INFANTS REMEMBER UNDER THESE CONDITIONS:
Experimental conditions are similar to real life.
Motivation is high.
Special measures are taken to aid memory retrieval.
A perceptual experience that is intended to help a person recollect an idea, a thing, or an experience, without testing whether the person remembers it at the moment.
Memory for routines and memories that remain hidden until a particular stimulus brings them to mind.
Memory that can be recalled on demand. (evidence of it after age 1, but at age 5 and 6, it improves dramatically as school begins and those parts of the brain mature)
The high-pitched, simplified, and repetitive way adults speak to infants. (also called baby talk/motherese)
DEVELOPMENT OF SPOKEN LANGUAGE IN FIRST TWO YEARS: YEAR ONE
Newborn - reflexive communication (cries, facial expressions)
2 Months - range of meaningful noises (cooing, fussing, laughing)
3-6 Months - new sounds including squeals, growls, croons, trills, vowel sounds
6-10 Months - Babbling, including both consonant/vowel sounds repeated in syllables
10-12 Months - Comprehension of simple words; speechlike intonations; specific vocalizations that have meaning to those who know the infant well. Deaf/hearing babies use gestures (pointing)
DEVELOPMENT OF SPOKEN LANGUAGE IN FIRST TWO YEARS: YEAR TWO
12 Months - First spoken words that are recognizably part of the native language.
13-18 Months - Slow growth of vocabulary (up to about 50 words)
18 Months - Vocabulary spurt -- three or more words learned per day. Variation, though. Some toddlers do not speak.
21 Months - First two-word sentence.
24 Months - Multiword sentences. Half the toddler's utterances are two or more words long.
The extended repetition of certain syllables, such as ba-ba-ba, that begins between 6 and 9 months of age.
A sudden increase in an infant's vocabulary, especially in the number of nouns, that begins at about 18 months of age.
A single word that is used to express a complete, meaningful thought. (Mama! Mama? Mama.)
All the methods - word order, verb forms, and so on - that languages use to communicate meaning, apart from the words themselves.
LANGUAGE-ACQUISITION DEVICE (LAD)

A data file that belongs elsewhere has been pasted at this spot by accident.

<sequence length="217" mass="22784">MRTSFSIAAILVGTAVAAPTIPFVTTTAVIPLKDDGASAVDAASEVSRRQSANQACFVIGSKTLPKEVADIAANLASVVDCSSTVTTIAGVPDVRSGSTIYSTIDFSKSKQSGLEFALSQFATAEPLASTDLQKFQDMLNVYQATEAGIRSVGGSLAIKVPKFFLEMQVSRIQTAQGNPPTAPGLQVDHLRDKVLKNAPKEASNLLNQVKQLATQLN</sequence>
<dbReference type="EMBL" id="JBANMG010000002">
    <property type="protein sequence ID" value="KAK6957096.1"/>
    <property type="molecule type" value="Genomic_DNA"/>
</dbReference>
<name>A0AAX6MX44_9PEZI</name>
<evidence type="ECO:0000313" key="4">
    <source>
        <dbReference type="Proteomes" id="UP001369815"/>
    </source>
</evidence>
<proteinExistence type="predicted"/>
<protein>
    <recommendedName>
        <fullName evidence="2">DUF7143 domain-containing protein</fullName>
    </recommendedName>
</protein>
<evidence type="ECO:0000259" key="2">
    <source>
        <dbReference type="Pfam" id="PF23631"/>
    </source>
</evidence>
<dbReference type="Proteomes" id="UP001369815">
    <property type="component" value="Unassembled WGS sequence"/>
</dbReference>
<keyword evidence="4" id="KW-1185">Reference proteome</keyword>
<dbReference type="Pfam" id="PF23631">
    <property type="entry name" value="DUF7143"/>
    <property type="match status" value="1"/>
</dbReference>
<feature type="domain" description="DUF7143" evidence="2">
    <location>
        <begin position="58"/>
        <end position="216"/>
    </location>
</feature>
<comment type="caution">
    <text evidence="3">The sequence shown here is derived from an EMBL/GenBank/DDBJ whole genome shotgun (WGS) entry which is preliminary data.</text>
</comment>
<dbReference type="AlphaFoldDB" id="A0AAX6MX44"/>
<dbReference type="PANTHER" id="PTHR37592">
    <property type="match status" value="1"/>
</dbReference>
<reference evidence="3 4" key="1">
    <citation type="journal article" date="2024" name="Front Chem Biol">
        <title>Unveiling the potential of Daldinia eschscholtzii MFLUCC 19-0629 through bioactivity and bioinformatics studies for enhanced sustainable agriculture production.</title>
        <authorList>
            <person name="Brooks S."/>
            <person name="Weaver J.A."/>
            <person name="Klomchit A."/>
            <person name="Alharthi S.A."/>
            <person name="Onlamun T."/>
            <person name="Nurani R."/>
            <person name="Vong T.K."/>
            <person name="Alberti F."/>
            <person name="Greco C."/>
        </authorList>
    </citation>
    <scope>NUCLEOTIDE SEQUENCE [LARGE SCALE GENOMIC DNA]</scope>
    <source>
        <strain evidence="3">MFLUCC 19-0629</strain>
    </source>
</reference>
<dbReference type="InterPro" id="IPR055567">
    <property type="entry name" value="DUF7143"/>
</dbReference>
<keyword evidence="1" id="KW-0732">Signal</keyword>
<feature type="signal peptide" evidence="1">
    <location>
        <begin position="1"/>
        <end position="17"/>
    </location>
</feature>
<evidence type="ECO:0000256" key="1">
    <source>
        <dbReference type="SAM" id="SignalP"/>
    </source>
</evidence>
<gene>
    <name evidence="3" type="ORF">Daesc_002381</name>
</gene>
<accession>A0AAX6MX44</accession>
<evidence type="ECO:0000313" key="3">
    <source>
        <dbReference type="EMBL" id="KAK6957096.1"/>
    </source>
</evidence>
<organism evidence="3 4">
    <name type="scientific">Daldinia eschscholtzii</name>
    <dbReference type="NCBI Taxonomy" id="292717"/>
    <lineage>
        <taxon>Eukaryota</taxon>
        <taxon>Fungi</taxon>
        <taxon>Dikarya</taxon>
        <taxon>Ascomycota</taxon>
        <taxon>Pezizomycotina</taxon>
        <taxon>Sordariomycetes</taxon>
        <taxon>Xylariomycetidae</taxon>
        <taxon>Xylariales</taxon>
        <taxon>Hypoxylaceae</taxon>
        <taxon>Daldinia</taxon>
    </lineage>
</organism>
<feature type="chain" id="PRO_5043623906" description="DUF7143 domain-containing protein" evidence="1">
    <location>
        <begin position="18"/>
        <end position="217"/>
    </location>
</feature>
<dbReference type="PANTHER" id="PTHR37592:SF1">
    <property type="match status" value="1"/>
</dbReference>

Chomsky's term for a hypothesized mental structure that enables humans to learn language, including the basic aspects of grammar, vocabulary, and intonation.
Proffered the theory that language learning is innate; adults need not teach it. Felt that language was too complex to be mastered merely through step-by-step conditioning, noting that all children master basic grammar at about the same age, naming it universal grammar.
THREE THEORIES OF LANGUAGE LEARNING:
Behaviorism, or learning theory. All learning is acquired, step by step, through association and reinforcement. The parents are the expert teachers;frequent repetition is instructive, especially when linked with daily life; and well taught infants become well spoken children.
Epigenetic theory. Language learning is innate. All babies babble, no reinforcement/teaching is needed.
Sociocultural theory. Social-pragmatic theory. It perceives the crucial starting point to be neither vocabulary reinforcement (behaviorism) nor the innate connection (epigenetic), but rather the social reason for language: communication.
LANGUAGE LEARNING - HYBRID THEORY
The model called emergentist coalition. Combines valid aspects of several theories about the emergence of language during infancy.
Children learn language to do numerous things: Indicate intention, call objects by name, put words together, talk to family members, sing to themselves, express their wishes, remember the past, and much more.